COS 27-5 - Old paradigms and new frameworks for understanding nitrogen fixation in stream ecosystems

Tuesday, August 9, 2016: 2:50 PM
305, Ft Lauderdale Convention Center
Amy M. Marcarelli1, Erin K. Eberhard1, Colden V. Baxter2, Jill R. Welter3, J. Thad Scott4 and Robinson W. Fulweiler5, (1)Department of Biological Sciences, Michigan Technological University, Houghton, MI, (2)Stream Ecology Center, Department of Biological Sciences, Idaho State University, Pocatello, ID, (3)Department of Biology, St. Catherine University, St. Paul, MN, (4)Crop, Soil, and Environmental Sciences, University of Arkansas, Fayetteville, AR, (5)Dept. of Earth and Environment and Dept. of Biology, Boston University, Boston, MA

Despite the fundamental role of N fixation in the global N cycle, there is clear disagreement among freshwater scientists regarding the importance of this process for modern ecosystems.  On one hand, repeated studies have shown that N fixation rarely comprises more than 5% of the annual N inputs to freshwater ecosystems. On the other hand, many assume that N fixation rates, although low, are adequate to overcome N limitation and therefore P should be the primary nutrient limiting production in these ecosystems.  Both of these arguments, ironically, have been used to justify limited measurements or study of N fixation in freshwater ecosystems.  These measurements have been most limited in streams, where N fixation rates have been published for only a handful of streams despite that ecologists often recognize N-fixing cyanobacteria as key members of stream communities. Our goal is to quantify N fixation relative to denitrification across gradients of reactive N in streams to evaluate how these processes shift or balance with increasing N loads, and also to consider alternative frameworks for evaluating the importance of N fixation to stream ecosystems and communities.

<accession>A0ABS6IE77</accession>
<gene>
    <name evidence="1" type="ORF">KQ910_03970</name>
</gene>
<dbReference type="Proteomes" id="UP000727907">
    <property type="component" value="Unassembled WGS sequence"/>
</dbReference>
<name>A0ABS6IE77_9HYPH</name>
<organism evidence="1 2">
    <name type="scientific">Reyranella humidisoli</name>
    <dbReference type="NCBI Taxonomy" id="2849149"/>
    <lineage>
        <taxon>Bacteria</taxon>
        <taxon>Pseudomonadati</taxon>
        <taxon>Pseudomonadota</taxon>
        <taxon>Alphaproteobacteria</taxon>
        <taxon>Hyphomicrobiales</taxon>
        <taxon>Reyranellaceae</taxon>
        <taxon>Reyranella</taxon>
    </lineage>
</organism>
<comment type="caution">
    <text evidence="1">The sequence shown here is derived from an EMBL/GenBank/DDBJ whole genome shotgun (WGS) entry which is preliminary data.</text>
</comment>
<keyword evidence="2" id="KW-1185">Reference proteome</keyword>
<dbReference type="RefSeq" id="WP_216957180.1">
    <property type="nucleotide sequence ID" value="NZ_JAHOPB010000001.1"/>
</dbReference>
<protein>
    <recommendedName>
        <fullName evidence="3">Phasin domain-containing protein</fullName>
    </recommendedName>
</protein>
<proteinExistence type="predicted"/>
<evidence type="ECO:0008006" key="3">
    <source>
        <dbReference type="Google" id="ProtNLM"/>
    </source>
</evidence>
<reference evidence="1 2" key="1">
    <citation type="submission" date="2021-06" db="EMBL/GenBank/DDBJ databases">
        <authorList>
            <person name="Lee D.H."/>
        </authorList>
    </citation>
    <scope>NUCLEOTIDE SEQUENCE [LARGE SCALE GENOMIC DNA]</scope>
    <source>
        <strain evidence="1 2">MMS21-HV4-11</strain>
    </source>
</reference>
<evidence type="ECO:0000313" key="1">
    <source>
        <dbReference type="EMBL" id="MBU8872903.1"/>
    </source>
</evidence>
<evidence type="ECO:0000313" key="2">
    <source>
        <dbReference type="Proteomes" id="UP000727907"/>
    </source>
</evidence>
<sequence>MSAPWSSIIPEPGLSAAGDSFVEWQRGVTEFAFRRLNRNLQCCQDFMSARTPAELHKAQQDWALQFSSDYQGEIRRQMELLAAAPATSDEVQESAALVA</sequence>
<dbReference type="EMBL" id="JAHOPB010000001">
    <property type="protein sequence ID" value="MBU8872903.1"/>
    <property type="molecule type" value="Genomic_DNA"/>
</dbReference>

We measured rates N fixation and denitrification in 7 southeastern Idaho streams encompassing a nitrate gradient from 2.5 to 580 µg/L nitrate-N during Jul-Aug 2015. N fixation rates measured using acetylene reduction were between 0-198 μg/m2/hr and while denitrification rates measured using acetylene block ranged from 0.59-5.66 μg/m2/hr. The greatest N fixation and lowest denitrification rates occurred in the stream with the lowest nitrate concentration. The stream with the highest nitrate concentration, however, had intermediate rates of both processes. Streams with intermediate nitrate concentrations (~100-300 μg /L) exhibited low rates of N fixation and high rates of denitrification. These results suggest that stream nitrate concentration alone cannot explain the distribution of N fixation and denitrification. Our next step is to scale up our study to conduct a similar survey in streams across the US, and also to conduct experimental nutrient enrichments in a subset of streams in different regions.  Finally, we will discuss N fixation within an ecological framework as a novel input of N carried out by specialized groups of organisms that reside in ecological communities.  Such a framework demonstrates how N fixation can alter ecological interactions and ecosystem trajectories, highlighting the vital need to understand the fundamental effects of N fixation on ecological systems.